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Although the Firefly was quite rough I managed to sell it quite easily, to a chap from USA. My original idea was to sell the bike and keep the spares box. But when I mentioned the box to him, the buyer convinced me to sell that to him too.

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I’m not sure if it was just coincidental good timing, or whether I was part of the cause, but the 3 Fireflies I sold on ebay between 2004 and 2007 all made good money. After the Cucciolo, the Firefly is now the most expensive postwar cyclemotor.

The result of this is that it gave me money to buy other cyclemotors; but it also means I no longer have any of the lovely machines featured here. Luckily, I did find a Firefly engine and tank in the local Friday Ads last summer; when I manage to locate a suitable carburettor I’ll mount it onto a suitable frame. Although Sun and Phillips were the frames originally used by Vincent for Firefly engines, I’ll probably put it into my 1950s Triumph bicycle.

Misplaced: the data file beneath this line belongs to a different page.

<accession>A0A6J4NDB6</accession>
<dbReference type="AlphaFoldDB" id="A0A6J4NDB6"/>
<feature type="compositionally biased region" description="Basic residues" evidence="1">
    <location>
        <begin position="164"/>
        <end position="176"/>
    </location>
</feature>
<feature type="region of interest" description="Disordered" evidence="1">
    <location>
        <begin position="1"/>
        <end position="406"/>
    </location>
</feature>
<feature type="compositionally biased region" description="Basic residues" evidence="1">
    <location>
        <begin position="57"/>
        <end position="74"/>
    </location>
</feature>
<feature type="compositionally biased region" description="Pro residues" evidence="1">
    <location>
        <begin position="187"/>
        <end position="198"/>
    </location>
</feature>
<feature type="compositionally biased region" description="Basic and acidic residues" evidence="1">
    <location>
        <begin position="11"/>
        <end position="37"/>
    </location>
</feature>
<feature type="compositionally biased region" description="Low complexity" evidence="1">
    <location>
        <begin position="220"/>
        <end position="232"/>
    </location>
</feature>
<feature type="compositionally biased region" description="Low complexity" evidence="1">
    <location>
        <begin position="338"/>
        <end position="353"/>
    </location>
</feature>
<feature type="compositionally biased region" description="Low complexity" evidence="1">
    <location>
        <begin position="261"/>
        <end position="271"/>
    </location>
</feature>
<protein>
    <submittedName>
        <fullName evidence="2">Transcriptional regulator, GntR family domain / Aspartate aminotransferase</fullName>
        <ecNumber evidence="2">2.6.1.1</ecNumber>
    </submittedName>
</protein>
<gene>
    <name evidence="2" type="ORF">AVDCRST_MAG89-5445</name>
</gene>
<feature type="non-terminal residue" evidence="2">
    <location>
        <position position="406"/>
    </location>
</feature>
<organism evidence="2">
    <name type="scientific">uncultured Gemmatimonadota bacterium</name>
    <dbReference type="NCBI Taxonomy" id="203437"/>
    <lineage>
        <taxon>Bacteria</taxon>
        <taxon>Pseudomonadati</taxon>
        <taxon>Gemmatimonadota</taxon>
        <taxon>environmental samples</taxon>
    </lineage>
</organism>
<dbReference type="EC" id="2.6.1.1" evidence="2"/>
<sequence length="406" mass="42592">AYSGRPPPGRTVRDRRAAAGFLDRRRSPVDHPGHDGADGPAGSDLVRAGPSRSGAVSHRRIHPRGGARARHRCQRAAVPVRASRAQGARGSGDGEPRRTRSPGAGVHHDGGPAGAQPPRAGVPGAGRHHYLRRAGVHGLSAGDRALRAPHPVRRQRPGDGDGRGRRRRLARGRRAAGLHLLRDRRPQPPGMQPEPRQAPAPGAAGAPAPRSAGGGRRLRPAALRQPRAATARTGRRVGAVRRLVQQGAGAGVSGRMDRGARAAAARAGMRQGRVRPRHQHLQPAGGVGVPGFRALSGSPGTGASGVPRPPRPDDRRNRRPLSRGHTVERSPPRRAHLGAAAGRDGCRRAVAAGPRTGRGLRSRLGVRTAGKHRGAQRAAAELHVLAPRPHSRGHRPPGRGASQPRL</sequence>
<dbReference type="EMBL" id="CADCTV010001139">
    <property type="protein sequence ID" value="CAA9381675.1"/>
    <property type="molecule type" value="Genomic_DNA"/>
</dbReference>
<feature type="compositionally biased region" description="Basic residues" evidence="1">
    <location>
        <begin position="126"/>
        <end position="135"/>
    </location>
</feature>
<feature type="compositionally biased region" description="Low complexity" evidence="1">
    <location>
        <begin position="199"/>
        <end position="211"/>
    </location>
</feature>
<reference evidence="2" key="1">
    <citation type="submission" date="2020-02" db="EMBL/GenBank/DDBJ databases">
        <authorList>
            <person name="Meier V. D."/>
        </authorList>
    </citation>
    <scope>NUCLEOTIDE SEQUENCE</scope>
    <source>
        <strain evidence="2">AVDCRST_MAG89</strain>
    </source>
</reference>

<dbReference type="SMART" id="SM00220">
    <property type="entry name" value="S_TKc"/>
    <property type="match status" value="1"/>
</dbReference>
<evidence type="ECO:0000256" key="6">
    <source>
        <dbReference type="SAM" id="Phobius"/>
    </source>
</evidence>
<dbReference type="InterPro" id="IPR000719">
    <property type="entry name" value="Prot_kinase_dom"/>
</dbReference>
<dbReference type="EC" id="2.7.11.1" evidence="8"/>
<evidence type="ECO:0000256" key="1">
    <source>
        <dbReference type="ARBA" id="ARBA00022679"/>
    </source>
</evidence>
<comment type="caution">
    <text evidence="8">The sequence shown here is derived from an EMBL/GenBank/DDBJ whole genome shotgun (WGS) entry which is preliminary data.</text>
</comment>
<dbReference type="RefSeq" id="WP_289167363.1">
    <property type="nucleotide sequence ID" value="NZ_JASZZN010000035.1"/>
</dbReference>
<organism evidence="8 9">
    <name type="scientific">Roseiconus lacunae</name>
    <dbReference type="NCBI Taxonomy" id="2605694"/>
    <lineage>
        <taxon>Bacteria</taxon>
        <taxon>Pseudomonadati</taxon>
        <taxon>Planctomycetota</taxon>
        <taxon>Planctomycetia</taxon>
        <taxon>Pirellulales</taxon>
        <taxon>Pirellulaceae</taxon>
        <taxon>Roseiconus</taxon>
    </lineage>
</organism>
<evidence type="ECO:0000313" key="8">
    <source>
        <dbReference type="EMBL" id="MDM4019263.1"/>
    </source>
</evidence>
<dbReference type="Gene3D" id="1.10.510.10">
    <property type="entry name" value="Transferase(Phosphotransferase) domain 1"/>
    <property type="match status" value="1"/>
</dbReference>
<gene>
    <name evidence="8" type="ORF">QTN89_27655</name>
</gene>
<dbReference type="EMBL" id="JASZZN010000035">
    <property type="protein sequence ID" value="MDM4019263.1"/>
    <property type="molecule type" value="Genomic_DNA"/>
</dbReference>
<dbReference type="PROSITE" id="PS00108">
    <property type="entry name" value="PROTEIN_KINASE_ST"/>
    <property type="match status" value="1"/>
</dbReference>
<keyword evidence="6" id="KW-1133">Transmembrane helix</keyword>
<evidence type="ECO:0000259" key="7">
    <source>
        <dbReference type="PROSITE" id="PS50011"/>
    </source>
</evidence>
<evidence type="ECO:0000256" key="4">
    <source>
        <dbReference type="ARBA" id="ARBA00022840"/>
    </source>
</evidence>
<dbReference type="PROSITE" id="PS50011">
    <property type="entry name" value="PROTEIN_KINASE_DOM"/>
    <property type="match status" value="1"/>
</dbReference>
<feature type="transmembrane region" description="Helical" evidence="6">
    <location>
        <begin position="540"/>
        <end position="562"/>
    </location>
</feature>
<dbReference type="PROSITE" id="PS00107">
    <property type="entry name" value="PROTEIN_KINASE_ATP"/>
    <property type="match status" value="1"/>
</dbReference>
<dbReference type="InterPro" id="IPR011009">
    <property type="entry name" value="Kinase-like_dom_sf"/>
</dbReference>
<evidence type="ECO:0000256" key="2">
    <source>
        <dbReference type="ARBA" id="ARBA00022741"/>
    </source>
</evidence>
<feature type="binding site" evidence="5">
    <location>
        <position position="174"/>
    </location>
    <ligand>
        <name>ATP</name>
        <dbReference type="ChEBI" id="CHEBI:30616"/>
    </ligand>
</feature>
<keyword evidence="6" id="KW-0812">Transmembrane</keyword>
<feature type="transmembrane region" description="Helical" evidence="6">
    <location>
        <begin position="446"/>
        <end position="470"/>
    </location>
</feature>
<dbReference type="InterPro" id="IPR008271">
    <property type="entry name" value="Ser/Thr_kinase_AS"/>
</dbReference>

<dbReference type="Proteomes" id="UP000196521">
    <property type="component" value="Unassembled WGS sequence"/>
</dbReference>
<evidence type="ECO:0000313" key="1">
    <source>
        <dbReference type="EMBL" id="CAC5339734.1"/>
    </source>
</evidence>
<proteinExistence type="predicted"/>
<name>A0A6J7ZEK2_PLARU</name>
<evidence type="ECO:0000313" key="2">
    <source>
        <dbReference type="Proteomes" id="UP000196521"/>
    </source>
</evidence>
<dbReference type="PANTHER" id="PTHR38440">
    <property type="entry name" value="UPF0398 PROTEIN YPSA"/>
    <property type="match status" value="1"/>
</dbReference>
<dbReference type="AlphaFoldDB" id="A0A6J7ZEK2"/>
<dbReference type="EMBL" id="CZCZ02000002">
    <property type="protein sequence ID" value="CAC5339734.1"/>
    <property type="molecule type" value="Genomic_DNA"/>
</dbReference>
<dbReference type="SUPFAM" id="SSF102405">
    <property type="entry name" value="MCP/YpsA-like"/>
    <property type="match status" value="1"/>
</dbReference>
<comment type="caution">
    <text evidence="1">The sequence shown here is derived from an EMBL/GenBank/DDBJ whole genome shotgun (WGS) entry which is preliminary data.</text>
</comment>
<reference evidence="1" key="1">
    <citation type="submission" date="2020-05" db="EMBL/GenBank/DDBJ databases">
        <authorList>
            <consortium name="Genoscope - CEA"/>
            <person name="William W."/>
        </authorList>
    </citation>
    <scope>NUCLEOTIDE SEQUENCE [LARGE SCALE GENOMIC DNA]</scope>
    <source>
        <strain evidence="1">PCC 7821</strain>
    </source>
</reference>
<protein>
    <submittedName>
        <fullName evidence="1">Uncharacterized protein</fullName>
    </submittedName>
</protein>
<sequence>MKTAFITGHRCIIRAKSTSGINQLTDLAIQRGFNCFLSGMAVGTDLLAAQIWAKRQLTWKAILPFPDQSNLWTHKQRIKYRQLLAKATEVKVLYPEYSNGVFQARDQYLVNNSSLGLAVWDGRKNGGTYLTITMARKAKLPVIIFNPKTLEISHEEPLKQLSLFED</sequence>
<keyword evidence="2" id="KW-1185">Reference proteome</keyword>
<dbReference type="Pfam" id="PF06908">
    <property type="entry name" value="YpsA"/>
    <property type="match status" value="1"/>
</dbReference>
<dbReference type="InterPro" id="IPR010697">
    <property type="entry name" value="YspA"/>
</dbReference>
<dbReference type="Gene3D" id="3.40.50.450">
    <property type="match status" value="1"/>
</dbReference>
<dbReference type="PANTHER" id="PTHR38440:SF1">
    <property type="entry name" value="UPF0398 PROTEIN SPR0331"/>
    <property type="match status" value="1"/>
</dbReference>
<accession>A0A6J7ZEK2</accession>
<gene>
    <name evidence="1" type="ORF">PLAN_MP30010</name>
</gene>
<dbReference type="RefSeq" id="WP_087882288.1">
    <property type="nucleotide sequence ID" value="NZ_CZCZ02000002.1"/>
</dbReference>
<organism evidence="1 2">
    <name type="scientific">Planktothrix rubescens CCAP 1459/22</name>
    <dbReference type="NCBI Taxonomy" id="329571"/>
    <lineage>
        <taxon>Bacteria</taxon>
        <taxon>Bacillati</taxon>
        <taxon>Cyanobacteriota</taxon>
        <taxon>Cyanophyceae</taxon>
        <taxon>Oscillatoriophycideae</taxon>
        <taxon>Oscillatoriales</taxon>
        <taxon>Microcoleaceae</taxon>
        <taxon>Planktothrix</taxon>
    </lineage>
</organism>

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Vincent Firefly History

In my opinion the best review of the Firefly is the one below, first published in 1996, which is to be found within the ‘Moped Archive’

Vincent Firefly by Peter Green

In 1952 the hallowed halls of the Vincent-HRD Owners’ Club were trembling with anticipation. The Stevenage factory had intimated that a new model was about to be announced to the motor cycling press. Prospective purchasers waited impatiently, cheque books at the ready. Prospective record-breakers postponed their attempts with their current machines.

In 1953 the same hallowed halls were trembling with shock. The manufacturers of “The World’s Fastest Standard motorcycle – This is a Fact, not a Slogan!” had announced a clip-on engine of 45cc – the Firefly! Indignation filled the pages of ‘MPH’, the esteemed journal of the VOC. It is certain that, if a Firefly owner attempted to join the Club in 1953, he would have received a very frosty welcome indeed!